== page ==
We have just passed the 150th anniversary of the Battle for Atlanta, which occurred during the recent unpleasantness between the North and the South. The historic marker next to the UGA arch on that hallowed school’s North Campus correctly refers to the struggle as the War for Southern Independence, but don’t tell anybody because we will have activists picketing from can to can’t if they realize that’s what the marker actually says.
Everybody and his twin brother Tom have asked me why I haven’t written about the sesquicentennial of that historic event. My response? Why should I?
Truth be known, it wasn’t all that much of a battle as battles go. I don’t mean to sound like a heretic of Southern history, but by the time Jefferson Davis replaced Joe Johnston with John Bell Hood, the fall of Atlanta was a foregone conclusion. It was sort of like the question, “When will the next high-profile college football player be arrested?” It is not a matter of “if,” but “when.”
Please note that I did not say Georgia football player. Every school has its knuckleheads. We just punish ours more diligently, thus making them available to the schools that compete against us.
But we were talking about the fall of Atlanta. The political ramifications were much more consequential than the military results. When Atlanta fell, so did former Gen. George B. McClellan’s chances of becoming president of the United States. McClellan was running as the “peace candidate” on the Democratic ticket. Gen. Sherman’s victory in Atlanta effectively doused McClellan’s fire, so to speak, as a candidate.
Now understand, I appreciate the efforts of our gallant boys in gray — or butternut, as it were — as much as the next person, but am a lot more interested in what happened in the aftermath of Sherman’s ashes than in the day Miss Pittypat and Scarlett O’Hara fled Atlanta in advance of the Union army’s advance.
I would much rather talk about Henry Grady than Sherman, Hood or even the fictitious Rhett Butler.
Henry W. Grady was only 14 years old on the day that Atlanta fell. An Athens native, Grady’s father was a Confederate officer, but was serving with Lee in Virginia in 1864 and not in defense of his native state. He would die at Petersburg, later in that same year.
Young Grady would go on to attend and graduate from the University of Georgia — hallowed be thy name — and become a newspaperman and the No. 1 proponent of what would be called the “New South Movement.” He introduced the term in New York City, of all places, when he was invited to speak to the illustrious New England Society in 1886. Grady urged Northerners to invest money in his “new South,” and he urged his fellow Southerners to diversify agriculturally and to embrace a moderate amount of industry. He often pointed out the folly of Southerners sending their vast resources to the northern states and foreign lands, only to buy them back after they had been processed — at greatly inflated prices.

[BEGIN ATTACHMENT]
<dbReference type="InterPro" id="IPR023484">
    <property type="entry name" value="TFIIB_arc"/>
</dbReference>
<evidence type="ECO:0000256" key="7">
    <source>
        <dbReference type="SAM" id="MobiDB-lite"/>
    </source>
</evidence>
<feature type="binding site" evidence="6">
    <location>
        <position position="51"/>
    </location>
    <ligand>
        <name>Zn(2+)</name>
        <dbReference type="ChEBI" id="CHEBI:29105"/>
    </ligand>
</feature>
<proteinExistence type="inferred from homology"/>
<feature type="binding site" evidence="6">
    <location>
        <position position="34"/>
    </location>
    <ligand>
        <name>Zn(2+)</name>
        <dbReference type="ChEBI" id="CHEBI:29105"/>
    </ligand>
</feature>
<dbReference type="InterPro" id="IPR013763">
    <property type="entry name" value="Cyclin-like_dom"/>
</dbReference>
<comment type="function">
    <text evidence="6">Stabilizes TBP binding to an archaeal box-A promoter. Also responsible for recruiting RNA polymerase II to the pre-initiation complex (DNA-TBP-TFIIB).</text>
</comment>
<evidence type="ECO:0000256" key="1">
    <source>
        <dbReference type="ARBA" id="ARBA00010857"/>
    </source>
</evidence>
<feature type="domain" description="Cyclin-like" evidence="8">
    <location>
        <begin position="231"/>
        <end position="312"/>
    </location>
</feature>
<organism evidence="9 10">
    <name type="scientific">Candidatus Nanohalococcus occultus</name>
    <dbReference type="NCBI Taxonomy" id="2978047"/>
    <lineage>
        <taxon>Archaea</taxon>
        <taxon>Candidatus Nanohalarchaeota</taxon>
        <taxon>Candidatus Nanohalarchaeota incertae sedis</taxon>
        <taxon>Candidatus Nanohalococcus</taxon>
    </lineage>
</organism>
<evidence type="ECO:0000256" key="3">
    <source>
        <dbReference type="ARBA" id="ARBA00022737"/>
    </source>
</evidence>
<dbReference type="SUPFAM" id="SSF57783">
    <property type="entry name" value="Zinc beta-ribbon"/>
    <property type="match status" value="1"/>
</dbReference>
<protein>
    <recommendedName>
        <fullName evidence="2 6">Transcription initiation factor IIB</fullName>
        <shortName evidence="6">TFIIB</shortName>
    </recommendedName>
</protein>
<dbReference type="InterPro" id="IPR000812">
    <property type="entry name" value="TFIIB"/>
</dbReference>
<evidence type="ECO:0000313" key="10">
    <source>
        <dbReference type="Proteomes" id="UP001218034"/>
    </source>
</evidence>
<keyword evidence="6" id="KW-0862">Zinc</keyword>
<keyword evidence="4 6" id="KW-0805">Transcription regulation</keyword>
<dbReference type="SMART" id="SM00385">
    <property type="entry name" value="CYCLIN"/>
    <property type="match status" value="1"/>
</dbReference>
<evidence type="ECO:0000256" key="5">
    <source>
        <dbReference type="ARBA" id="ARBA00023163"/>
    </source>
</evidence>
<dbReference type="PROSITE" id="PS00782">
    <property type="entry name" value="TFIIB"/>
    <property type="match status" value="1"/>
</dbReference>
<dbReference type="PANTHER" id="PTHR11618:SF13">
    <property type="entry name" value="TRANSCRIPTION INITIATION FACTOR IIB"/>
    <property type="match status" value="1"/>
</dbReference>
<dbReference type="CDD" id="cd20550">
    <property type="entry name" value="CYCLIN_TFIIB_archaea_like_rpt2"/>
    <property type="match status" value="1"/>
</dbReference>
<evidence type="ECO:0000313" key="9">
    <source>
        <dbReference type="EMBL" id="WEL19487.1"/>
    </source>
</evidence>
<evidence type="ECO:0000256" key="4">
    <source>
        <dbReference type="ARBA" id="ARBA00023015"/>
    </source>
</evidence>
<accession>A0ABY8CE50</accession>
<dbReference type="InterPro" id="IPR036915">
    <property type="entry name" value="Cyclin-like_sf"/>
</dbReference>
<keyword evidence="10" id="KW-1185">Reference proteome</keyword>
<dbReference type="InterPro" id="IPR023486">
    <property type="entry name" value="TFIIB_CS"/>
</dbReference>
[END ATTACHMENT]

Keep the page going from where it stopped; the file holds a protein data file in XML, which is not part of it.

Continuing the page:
He loved to tell the story about the Georgia fellow who was buried “in the midst of a marble quarry: they cut through solid marble to make his grave; and yet a little tombstone they put above him was from Vermont. They buried him in the heart of a pine forest, and yet the pine coffin was imported from Cincinnati. They buried him within touch of an iron mine, and yet the nails in his coffin and the iron in the shovel that dug his grave were imported from Pittsburgh. They buried him by the side of the best sheep-grazing country on the earth, and yet the wool in the coffin bands and the coffin bands themselves were brought from the North. The South didn’t furnish a thing on earth for that funeral but the corpse and the hole in the ground.”
Grady once spoke at a dinner in which General Sherman, himself, was in attendance. Grady was said to have lauded Sherman as a right competent military man who was “right careless with fire.”
But he was also said to have invited Sherman to come to Atlanta and see that out of his ashes the people of Georgia had created a brave and beautiful new city.
I think that is more remarkable, 150 years later, than what happened on July 22 in 1864. The good people of Georgia in general, and of Atlanta in particular, have experienced more than our share of ups and downs over the past century and a half, but I truly believe that we have achieved Henry Grady’s dream by becoming the capital of the New South. I am proud to hail from the North Georgia Piedmont and rather than dwell on the past, would much rather look to the future.
Now, when it comes time to write about Sherman’s March to the Sea, in December, you might find me singing a slightly different tune. Some things a true Southerner just doesn’t forget.